Holistic medicine is based on several core values:
- good health is a combination of physical, emotional, mental, spiritual, and social wellness
- prevention first, treatment second
- disease is caused by a problem with the whole body, rather than a single event or body part
- the goal of treatment is to fix the underlying cause of disease, instead of just improving the symptoms
- treatment involves a wide range of options, including education, self-care, CAM, and traditional medicine
- a person is not defined by their condition
- the relationship between a doctor and the person being treated determines the treatment outcome
Generally, traditional doctors treat symptoms. They provide medical solutions to alleviate a disease.
A holistic doctor treats the body as one. They aim to find the cause behind the disease, instead of just fixing the symptoms. This could require multiple therapies.
For example, if you have eczema, a medical doctor may give you a prescription cream. But a holistic doctor may suggest dietary and lifestyle changes. The holistic doctor might also recommend using the cream, plus natural home remedies like oatmeal baths.
So, now we know!
This could, of course, be just laughable if it were not perpetuating such common misconceptions. And as this sort of BS is so common, I feel obliged to carry on exposing it. Let me, therefore, correct the main errors in the short paragraph:
- ‘Traditional doctors’ are just doctors, proper doctors; holistic healers often give themselves the title ‘doctor’ but, unless they have been to medical school, they are not doctors.
- ‘Doctors treat symptoms’; yes, they do. But whenever possible, they treat the cause too. Therefore they do what is possible to identify the cause. And during the last 150 years or so, they have become reasonably good at this task.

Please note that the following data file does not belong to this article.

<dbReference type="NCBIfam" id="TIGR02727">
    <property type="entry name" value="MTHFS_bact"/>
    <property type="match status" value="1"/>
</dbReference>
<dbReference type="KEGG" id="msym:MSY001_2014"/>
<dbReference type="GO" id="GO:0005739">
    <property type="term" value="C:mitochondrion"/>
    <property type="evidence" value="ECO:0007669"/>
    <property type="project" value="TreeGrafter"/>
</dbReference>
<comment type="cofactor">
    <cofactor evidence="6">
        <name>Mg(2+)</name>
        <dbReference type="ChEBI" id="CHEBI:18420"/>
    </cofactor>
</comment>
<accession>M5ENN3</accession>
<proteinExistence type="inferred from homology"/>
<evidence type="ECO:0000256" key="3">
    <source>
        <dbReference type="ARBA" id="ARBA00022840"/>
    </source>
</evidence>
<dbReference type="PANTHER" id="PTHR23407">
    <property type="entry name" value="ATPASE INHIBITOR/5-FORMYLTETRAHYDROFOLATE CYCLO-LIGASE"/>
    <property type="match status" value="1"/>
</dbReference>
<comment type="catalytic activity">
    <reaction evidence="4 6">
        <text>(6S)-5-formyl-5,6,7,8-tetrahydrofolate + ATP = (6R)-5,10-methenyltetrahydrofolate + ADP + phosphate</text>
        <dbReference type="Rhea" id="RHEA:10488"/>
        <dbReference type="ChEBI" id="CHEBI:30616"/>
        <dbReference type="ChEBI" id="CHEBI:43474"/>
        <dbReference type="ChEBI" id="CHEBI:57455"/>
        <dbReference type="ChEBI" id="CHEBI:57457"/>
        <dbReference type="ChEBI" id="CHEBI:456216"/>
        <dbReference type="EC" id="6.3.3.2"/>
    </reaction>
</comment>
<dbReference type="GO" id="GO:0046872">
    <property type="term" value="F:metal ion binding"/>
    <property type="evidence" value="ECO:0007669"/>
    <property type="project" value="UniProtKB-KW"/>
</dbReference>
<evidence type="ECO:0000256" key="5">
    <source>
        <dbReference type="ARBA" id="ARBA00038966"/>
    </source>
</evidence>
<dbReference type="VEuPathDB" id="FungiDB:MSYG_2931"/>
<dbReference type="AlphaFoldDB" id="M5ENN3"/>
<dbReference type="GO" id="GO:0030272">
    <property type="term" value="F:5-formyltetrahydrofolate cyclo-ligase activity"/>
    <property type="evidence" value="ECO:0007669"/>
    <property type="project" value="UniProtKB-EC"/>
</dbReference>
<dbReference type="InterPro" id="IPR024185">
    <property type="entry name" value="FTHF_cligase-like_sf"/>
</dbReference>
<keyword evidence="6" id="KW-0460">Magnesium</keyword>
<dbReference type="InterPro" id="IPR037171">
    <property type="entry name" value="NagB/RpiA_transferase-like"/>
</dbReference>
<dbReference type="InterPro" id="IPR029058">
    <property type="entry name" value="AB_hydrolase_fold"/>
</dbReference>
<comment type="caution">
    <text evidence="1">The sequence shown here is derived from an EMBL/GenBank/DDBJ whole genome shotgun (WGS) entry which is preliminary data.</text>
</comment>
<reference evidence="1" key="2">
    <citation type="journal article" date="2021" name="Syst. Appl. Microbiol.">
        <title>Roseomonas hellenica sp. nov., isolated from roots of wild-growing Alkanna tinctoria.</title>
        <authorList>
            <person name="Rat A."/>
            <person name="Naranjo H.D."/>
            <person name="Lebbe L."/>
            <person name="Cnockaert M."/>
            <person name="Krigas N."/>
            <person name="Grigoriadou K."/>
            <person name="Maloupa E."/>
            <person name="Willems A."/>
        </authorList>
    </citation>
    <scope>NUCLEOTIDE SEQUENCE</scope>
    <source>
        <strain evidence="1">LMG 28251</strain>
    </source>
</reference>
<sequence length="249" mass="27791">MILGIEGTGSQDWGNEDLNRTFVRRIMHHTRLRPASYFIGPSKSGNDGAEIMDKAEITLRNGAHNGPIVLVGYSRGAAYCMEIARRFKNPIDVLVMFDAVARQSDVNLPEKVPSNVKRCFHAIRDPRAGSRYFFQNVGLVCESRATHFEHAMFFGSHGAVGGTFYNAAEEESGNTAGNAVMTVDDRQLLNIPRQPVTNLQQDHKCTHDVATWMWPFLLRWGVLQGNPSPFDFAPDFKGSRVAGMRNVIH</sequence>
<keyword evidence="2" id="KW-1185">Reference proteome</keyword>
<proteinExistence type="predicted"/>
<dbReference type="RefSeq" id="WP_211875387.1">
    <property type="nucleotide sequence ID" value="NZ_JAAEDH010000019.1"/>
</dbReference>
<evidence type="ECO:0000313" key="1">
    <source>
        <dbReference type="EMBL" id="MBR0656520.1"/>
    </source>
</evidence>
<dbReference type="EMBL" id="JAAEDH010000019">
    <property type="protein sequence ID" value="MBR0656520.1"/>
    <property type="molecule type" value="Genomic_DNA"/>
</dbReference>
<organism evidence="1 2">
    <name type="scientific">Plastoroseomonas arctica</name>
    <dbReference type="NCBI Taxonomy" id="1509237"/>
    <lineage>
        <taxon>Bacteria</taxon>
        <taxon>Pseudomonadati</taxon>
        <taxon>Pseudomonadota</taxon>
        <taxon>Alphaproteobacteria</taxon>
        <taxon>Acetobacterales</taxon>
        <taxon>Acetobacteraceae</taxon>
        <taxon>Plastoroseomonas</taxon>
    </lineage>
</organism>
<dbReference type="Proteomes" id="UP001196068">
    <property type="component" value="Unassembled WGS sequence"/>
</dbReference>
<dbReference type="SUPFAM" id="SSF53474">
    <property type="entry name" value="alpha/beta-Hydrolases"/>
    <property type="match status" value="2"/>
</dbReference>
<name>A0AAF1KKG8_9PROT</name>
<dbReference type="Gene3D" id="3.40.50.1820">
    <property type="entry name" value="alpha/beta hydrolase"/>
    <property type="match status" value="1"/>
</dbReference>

- ‘A holistic doctor treats the body as one.’ That’s what they claim. But in reality, they are often not trained to do so. The body is mighty complex, and many holistic practitioners are simply not trained for coping with this complexity.
- ‘They aim to find the cause behind the disease’. They might well aim at that, but if they are not fully trained doctors, this is an impossible aim, and they merely end up finding what they have been taught about the cause of disease. An imbalance of Yin and Yang is the imagined cause of disease in TCM, and for many chiropractors, a subluxation is the cause of disease. But such assumptions are not facts; it is merely wishful thinking which get in the way of finding true causes of disease.
- Eczema happens to be a superb example (thank you ‘helpline’). The oatmeal bath of the holistic practitioner is at best a symptomatic treatment. This is why a proper doctor aims to find the cause of eczema which could be an allergy, for instance. Having identified it, the doctor would then advise how to avoid the allergen. If that is possible, further treatment might not be even necessary.
When practitioners are elaborating on their concept of holism, one often only needs to read on to find that those who pride themselves on holism are, in fact, the victims of multiple errors (or perhaps they use the holism gimmick only as a sales strategy, because consumers fall easily for this ‘bait and switch’). And those doctors who are accused of lacking holism are, in fact, more likely to be holistic than the so-called holists.